EAZA members work from the assumption that we can, and are obliged, to do whatever is possible to protect nature, both in the field and in our institutions
In recent years, our effect on the planet has been devastating, with a massive decline in animal numbers and habitats across the globe. EAZA has never believed that keeping animals in our institutions replaces action in the wild - but experience also shows us that the knowledge and finance that we and our visitors can provide to field conservation projects can make a huge difference. EAZA believes that zoos and aquariums form one pillar of the structure that is needed to safeguard the future.
Our approach to species conservation, called the One Plan approach, recognises that zoos and in situ conservationists need not only to work together to protect animals, but also to engage the public of their communities to take the lead in demanding action from authorities, governments, corporations and themselves so that together we can reduce the stress on endangered species and their habitats.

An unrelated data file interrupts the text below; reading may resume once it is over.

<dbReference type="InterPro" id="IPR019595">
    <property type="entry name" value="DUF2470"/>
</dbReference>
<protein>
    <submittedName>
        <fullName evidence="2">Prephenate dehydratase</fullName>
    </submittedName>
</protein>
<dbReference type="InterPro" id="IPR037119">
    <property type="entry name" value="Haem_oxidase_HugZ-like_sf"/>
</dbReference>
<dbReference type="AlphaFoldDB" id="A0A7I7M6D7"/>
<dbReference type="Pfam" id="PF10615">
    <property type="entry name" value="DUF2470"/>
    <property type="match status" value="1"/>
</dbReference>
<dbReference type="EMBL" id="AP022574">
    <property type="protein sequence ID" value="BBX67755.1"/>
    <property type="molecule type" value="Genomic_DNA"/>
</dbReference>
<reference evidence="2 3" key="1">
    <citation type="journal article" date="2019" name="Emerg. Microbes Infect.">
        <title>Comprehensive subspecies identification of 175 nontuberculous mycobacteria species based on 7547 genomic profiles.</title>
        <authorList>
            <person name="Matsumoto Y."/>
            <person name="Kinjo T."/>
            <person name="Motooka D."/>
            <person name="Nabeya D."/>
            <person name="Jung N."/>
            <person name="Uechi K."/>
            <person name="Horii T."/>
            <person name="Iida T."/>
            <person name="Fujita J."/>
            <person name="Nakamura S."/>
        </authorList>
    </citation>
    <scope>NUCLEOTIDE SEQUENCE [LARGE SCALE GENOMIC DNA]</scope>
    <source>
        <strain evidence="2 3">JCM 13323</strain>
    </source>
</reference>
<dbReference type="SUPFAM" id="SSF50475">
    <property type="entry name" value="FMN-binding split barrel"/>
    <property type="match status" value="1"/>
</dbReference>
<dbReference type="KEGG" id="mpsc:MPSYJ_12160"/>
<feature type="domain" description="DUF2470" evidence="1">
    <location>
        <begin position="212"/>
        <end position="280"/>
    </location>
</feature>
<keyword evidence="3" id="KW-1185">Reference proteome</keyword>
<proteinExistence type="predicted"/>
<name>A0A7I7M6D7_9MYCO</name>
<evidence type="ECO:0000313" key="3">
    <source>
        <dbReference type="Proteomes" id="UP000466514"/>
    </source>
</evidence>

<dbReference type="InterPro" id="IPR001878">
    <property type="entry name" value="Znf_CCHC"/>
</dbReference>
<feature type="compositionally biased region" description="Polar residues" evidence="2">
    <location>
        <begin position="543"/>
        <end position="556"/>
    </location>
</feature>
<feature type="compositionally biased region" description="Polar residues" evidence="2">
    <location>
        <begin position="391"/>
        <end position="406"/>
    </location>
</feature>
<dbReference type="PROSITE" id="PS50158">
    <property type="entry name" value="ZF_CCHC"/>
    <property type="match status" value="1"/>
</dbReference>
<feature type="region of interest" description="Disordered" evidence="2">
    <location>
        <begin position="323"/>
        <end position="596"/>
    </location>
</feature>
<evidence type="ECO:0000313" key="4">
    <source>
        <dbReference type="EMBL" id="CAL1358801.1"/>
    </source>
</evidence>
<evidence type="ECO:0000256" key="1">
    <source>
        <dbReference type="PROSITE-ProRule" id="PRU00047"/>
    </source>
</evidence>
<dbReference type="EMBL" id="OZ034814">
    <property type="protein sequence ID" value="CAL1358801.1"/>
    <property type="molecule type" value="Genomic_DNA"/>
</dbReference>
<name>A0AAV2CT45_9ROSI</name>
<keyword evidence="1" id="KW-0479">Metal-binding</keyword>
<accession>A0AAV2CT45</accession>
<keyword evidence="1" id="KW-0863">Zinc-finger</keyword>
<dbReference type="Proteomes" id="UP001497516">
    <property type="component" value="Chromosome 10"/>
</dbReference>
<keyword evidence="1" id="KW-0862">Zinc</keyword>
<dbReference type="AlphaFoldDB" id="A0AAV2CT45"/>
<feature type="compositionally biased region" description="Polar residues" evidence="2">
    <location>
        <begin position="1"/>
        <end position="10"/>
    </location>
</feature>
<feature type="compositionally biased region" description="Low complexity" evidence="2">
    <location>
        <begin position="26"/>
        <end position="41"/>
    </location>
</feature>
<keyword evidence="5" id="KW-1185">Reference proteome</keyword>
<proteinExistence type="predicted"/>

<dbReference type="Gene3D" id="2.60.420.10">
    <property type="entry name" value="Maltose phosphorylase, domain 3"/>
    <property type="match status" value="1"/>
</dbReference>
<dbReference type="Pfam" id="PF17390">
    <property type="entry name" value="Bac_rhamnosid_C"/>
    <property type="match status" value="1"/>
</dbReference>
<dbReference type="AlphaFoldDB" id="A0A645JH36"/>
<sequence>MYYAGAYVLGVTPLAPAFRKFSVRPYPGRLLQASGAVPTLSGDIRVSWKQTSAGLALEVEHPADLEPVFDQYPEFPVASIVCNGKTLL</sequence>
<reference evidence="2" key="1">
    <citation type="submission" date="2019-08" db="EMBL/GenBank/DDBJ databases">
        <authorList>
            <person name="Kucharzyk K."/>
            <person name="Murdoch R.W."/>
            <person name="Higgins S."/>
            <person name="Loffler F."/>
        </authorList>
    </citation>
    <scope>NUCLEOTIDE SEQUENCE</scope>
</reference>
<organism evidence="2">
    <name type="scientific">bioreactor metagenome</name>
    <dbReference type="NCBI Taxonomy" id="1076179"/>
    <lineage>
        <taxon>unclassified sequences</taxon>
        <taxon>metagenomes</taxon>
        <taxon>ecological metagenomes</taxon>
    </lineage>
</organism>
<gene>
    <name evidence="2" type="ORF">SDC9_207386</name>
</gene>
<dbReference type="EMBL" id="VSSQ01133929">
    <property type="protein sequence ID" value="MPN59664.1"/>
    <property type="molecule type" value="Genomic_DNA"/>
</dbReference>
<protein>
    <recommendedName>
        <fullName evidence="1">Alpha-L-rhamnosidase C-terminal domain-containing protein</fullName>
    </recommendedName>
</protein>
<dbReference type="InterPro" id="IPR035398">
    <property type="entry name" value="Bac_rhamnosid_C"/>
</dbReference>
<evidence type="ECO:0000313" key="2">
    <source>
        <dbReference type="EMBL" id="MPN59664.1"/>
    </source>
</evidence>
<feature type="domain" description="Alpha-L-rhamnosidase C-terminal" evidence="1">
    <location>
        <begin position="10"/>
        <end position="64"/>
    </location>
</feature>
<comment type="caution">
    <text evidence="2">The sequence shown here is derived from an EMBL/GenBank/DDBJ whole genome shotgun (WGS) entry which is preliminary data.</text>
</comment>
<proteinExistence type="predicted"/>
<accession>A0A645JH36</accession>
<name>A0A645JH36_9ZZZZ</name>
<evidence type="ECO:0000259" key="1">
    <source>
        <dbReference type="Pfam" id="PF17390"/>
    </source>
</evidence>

In short, EAZA believes that the future of nature depends on all of us; and that EAZA zoos and aquariums can act as a portal for their local communities into conservation across the world.
The EAZA Conservation Database is an online tool to facilitate communication on conservation efforts of our members within as well as outside of the zoo and aquarium community. Each month we highlight one of the projects or activities from the database.
Since 2002, Zoo Nuremberg-based conservation NGO YAQU PACHA is supporting Proyecto Botos, dedicated to the South Atlantic Bottlenose Dolphin (Tursiops truncatus gephyreus) - one of the most endangered Tursiops population worldwide.
Their total number is estimated to less than 600 wild individuals, threatened by habitat destruction and by-catch in fishing nets. In collaboration with KAOSA and ECOMEGA (the oceanographic institute of the Federal University of Rio Grande), the project aims at studying the bottlenose dolphins (monitoring of the population, by-catch estimation, genetics, habitat use, bioacoustics, threat analysis) and find solutions to protect them, such as the establishment of a regional fishery restricted area.
The dolphins at Zoo Nuremberg are ambassadors for their wild counterparts to sensitize visitors about the urgent need to learn more about the species and develop strategies to protect it.
Visit the EAZA Conservation Database to find out more.